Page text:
Solidity-docgen v0.2.0-alpha.1 parses only `dev` tags

The only tag parsed by solidity-docgen v0.2.0-alpha.1 is the dev tag, in file extract.js line 185:

  const matches = documentation.match(/^@dev[\t-\r \xA0\u1680\u2000-\u200A\u2028\u2029\u202F\u205F\u3000\uFEFF]+((?:(?!^@[0-9A-Z_a-z]+)[\0-\uFFFF])*)/m);

Are there any plans to extend this any time soon to support the other tags, such as title, param, return and notice?


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Thanks for asking @barakman!

We initially didn’t include @param and @return because we had always felt that the information provided there was redundant with what was explained in prose in @dev, so we decided to use only the latter. How do you deal with this redundancy in your own project? I’m talking about stuff like:

@dev Transfers tokens from `sender` to `recipient`.
@param sender The account to transfer tokens from
@param recipient The account to transfer tokens to

After experimenting with using only @dev in our new docs, though, we do think that more structured documentation of function arguments could be valuable, say in the form of a table or something, below the full prose. We still don’t know exactly what information we’d put there, but it probably makes sense for solidity-docgen to allow using it.

@nventuro What are your thoughts on @param documentation?

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@frangio: Hi.
Thank you for your quick response.

I believe that the param info is in fact very much needed.
Perhaps not in the example that you provided, but in most other cases it is definitely something that I’d like to have in my official documentation.
Moreover, having it parsed on your side would give me the flexibility to incorporate the param info and the dev info in any way that I choose.

AFAIK, on-chain developers who are punctilious, take this part of the documentation quite seriously, and in every audit that I had, the auditing party was very explicit about the necessity of this as part of the smart-contract documentation.

So it would us help a lot if you added this tag to your parsing method.

Thank you very much, and since solidity-docgen is already integrated into out system (see, I’d be more than happy in helping you to test any updates.


Thanks for sharing your thoughts on this issue!

Can you share an example of information that you would write in @param?

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For example: any bool parameter, where you’d need to specify what the true value stands for and what the false value stands for. More generally, this applies to any enum parameter.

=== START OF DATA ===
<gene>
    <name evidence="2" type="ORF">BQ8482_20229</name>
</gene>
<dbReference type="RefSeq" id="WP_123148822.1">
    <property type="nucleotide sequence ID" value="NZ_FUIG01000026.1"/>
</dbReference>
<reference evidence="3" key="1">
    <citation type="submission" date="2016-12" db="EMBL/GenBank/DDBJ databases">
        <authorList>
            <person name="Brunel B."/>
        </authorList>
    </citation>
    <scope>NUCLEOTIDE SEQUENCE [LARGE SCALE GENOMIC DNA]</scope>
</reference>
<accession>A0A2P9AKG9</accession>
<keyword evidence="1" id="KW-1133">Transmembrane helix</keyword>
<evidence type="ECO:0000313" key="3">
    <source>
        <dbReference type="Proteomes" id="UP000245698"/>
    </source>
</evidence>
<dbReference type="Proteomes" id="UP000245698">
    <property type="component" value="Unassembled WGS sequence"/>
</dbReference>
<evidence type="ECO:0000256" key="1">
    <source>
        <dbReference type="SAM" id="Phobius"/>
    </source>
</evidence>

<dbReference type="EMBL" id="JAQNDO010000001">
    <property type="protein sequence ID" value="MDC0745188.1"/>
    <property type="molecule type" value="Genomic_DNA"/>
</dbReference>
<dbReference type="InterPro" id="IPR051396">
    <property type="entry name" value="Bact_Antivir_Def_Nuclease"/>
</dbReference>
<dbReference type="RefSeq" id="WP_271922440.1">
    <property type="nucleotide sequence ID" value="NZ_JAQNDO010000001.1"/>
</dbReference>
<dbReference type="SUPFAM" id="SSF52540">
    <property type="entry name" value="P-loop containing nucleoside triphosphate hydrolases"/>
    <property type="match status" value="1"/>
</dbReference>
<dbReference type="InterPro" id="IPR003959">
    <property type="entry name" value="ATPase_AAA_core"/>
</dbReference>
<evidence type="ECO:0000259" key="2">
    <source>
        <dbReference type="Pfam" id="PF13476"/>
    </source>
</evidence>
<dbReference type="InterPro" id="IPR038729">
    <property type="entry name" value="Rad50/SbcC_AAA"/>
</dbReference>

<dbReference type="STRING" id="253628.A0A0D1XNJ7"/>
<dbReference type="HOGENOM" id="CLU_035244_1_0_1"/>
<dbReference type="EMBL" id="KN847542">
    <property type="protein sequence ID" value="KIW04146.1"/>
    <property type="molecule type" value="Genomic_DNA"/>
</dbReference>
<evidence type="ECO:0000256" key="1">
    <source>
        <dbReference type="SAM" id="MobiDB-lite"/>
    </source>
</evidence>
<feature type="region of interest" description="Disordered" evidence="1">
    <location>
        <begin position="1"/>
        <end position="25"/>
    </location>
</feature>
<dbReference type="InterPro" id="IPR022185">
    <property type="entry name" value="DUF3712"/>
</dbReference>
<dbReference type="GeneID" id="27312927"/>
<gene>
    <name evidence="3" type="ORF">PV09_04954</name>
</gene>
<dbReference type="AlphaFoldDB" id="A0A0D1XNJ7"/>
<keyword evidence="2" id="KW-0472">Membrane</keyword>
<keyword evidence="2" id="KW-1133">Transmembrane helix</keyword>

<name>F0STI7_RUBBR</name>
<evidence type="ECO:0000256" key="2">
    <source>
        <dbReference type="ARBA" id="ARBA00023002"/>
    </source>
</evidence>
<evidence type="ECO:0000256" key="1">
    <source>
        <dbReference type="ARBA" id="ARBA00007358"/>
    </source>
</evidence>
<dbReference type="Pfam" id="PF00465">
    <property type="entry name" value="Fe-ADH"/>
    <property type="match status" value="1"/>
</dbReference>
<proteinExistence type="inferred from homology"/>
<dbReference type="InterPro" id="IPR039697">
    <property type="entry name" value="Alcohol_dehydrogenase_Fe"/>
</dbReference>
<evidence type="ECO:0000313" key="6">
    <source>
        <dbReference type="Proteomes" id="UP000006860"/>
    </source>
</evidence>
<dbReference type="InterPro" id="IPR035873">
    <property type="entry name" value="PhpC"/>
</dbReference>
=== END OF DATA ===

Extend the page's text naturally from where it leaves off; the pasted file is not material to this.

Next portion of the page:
Another example is when you need to specify the denomination of a given parameter (i.e., what is the basic unit that this parameter specifies).

Would you like me to share actual cases from our GitHub repo?


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Thanks @barakman

If you could share some GitHub examples from your repo using the full range of tags, that would be awesome.

Sure, see BancorNetwork.sol.

You can start from line 136 and then scroll down gradually. There are several functions there, which require us to specify the @param tag for each input parameter.

Also, please note that we will likely add a @title tag at the top of this file (the description is already there, just not yet tagged properly).


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I think including @param can improve the quality of the documentation.

The new Remix Solidity Documentation Generator plugin creates a table for parameters with name, type and description.

@barakman’s sample from BancorNetwork.sol looks to be a great example of where a table of parameters generated from solidity-docgen would be useful.

        @dev validates xConvert call by verifying the path format, claiming the callers tokens (if not ETH),
        and verifying the gas price limit
        @param _path        conversion path, see conversion path format above
        @param _amount      amount to convert from (in the initial source token)
        @param _block       if the current block exceeded the given parameter - it is cancelled
        @param _v           (signature[128:130]) associated with the signer address and helps to validate if the signature is legit
        @param _r           (signature[0:64]) associated with the signer address and helps to validate if the signature is legit
        @param _s           (signature[64:128]) associated with the signer address and helps to validate if the signature is legit
    function validateXConversion(
        IERC20Token[] _path,
        uint256 _amount,
        uint256 _block,
        uint8 _v,
        bytes32 _r,
        bytes32 _s
        // if ETH is provided, ensure that the amount is identical to _amount and verify that the source token is an ether token
        IERC20Token fromToken = _path[0];
        require(msg.value == 0 || (_amount == msg.value && etherTokens[fromToken]));

        // require that the dest token is BNT
        require(_path[_path.length - 1] == registry.addressOf(ContractIds.BNT_TOKEN));

        // if ETH was sent with the call, the source is an ether token - deposit the ETH in it
        // otherwise, we claim the tokens from the sender
        if (msg.value > 0) {
        } else {
            ensureTransferFrom(fromToken, msg.sender, this, _amount);

        // verify gas price limit
        if (_v == 0x0 && _r == 0x0 && _s == 0x0) {
            IBancorGasPriceLimit gasPriceLimit = IBancorGasPriceLimit(registry.addressOf(ContractIds.BANCOR_GAS_PRICE_LIMIT));
        } else {
            require(verifyTrustedSender(_path, _amount, _block, msg.sender, _v, _r, _s));
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For reference here, this is the issue where we’re tracking this.

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